The PIF's proposed $20 billion bid caused a stir

He believes it could bring major investment to the sport, but also raises questions about the potential conflict of interests.

Helmut Marko, the former professional Austrian racing driver and current advisor to the Red Bull GmbH Formula One teams, as well as head of Red Bull's driver development program, has commented on the $20 billion bid from PIF that F1 chiefs rejected. 

The Saudi Arabian Public Investment Fund (PIF) has shown an interest in purchasing F1. It's the same company that bought Premier League team Newcastle United last of last year. Liberty Media in 2017 paid $4.4 billion, and PIF put forward a counteroffer of $20 billion, which was reportedly rejected by F1 shareholders.

Mohammed Ben Sulayem, the FIA president, took to social media to castigate the whole situation. “Any potential buyer is advised to apply common sense, consider the greater good of the sport and come with a clear, sustainable plan, not just a lot of money," he said. 

However, F1 bosses were not impressed with his statement. However, they did not deny the $20 billion price tag. 

Marko has however expressed his concerns, “I think it wouldn’t be so good if it went to a country that is culturally different from where most of the races take place. And generally it’s a commercial thing, and that’s more likely to happen to someone who meets normal corporate standards, if you want to put it that way.”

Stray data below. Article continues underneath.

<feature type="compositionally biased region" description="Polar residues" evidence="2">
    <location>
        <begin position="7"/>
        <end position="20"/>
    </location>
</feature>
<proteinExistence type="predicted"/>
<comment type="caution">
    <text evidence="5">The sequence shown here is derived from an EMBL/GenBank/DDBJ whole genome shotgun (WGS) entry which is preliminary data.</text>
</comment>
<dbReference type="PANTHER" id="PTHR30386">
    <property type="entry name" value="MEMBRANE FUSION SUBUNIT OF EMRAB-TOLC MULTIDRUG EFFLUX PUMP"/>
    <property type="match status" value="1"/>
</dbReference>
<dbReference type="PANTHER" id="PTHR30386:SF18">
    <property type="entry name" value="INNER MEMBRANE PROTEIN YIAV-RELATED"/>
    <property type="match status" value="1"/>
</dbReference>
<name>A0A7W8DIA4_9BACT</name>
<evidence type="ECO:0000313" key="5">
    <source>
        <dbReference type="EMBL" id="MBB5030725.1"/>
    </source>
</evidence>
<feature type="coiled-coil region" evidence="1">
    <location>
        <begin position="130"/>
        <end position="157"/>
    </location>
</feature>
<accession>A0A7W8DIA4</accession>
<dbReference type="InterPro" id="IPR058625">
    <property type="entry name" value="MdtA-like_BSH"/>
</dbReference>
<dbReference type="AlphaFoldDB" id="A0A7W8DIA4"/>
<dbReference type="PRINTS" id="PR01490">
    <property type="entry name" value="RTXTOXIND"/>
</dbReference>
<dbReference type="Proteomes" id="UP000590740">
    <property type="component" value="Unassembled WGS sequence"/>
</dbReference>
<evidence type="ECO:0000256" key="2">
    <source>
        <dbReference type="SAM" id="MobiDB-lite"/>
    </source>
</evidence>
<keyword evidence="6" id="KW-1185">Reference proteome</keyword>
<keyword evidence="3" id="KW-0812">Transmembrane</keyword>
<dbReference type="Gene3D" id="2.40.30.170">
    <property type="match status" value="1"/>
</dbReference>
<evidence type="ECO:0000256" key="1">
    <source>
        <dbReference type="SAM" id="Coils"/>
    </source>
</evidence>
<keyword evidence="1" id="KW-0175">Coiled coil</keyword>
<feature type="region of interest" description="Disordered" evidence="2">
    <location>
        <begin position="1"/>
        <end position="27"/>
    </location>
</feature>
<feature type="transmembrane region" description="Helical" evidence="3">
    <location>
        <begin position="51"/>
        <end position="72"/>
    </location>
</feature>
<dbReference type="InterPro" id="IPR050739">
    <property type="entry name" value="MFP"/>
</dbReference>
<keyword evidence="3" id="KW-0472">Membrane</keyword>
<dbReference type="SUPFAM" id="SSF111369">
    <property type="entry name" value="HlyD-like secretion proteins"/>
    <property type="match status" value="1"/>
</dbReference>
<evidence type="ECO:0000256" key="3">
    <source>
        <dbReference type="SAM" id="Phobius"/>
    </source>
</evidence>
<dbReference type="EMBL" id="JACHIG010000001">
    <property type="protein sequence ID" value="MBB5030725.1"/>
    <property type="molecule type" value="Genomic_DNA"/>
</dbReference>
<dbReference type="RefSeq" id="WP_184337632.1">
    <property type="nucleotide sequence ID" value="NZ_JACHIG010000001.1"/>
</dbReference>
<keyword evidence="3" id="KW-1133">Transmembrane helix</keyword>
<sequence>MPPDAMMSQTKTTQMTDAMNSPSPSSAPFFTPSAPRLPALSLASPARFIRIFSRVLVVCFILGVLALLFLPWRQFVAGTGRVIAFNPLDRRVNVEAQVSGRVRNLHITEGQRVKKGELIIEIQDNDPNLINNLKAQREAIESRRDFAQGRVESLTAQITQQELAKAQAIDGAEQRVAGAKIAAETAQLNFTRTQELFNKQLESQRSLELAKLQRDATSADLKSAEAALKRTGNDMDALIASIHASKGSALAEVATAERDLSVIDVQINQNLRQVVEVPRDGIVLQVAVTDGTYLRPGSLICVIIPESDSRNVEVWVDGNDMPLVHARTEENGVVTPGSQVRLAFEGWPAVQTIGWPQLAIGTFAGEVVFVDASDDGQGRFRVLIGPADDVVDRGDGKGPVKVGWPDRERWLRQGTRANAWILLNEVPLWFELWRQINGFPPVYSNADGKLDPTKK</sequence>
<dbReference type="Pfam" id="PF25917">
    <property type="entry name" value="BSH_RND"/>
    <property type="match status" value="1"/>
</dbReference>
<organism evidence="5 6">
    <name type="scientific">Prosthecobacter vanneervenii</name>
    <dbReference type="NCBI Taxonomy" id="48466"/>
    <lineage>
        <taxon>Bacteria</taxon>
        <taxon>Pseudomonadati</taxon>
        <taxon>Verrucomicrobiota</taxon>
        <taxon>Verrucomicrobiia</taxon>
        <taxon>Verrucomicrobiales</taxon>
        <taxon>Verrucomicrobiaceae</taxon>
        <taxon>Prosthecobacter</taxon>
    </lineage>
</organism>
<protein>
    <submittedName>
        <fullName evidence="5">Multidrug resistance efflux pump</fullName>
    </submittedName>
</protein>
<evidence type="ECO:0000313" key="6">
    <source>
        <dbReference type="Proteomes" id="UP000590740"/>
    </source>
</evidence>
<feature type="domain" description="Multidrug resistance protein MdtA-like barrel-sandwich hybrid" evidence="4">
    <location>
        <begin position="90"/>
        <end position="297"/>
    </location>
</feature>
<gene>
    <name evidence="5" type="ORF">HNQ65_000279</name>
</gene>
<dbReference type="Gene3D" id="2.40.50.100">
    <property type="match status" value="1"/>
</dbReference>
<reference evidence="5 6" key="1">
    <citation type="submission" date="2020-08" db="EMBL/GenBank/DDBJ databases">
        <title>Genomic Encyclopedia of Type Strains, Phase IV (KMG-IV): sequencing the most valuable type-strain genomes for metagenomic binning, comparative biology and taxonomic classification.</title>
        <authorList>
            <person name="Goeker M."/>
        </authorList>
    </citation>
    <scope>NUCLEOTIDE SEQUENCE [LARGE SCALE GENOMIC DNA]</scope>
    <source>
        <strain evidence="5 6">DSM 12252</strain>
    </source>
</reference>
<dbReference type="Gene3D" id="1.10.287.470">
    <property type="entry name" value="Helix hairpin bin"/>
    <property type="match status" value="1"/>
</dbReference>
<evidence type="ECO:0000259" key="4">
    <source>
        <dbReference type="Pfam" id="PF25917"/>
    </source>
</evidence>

This year, F1 drivers have been warned of a monetary fine or race ban for any kind of political statements. The FIA put a rule which states: “The general making and display of political, religious and personal statements or comments notably in violation of the general principle of neutrality promoted by the FIA under its Statutes, unless previously approved in writing by the FIA for International Competitions, or by the relevant ASN for National Competitions within their jurisdiction.”

However, Marko thinks silencing drivers is wrong. He commented, "That is clearly wrong. They are responsible citizens who are in the global public eye and who know how and what they have to say. In general, we are in a democratic society and everyone can express their opinion.”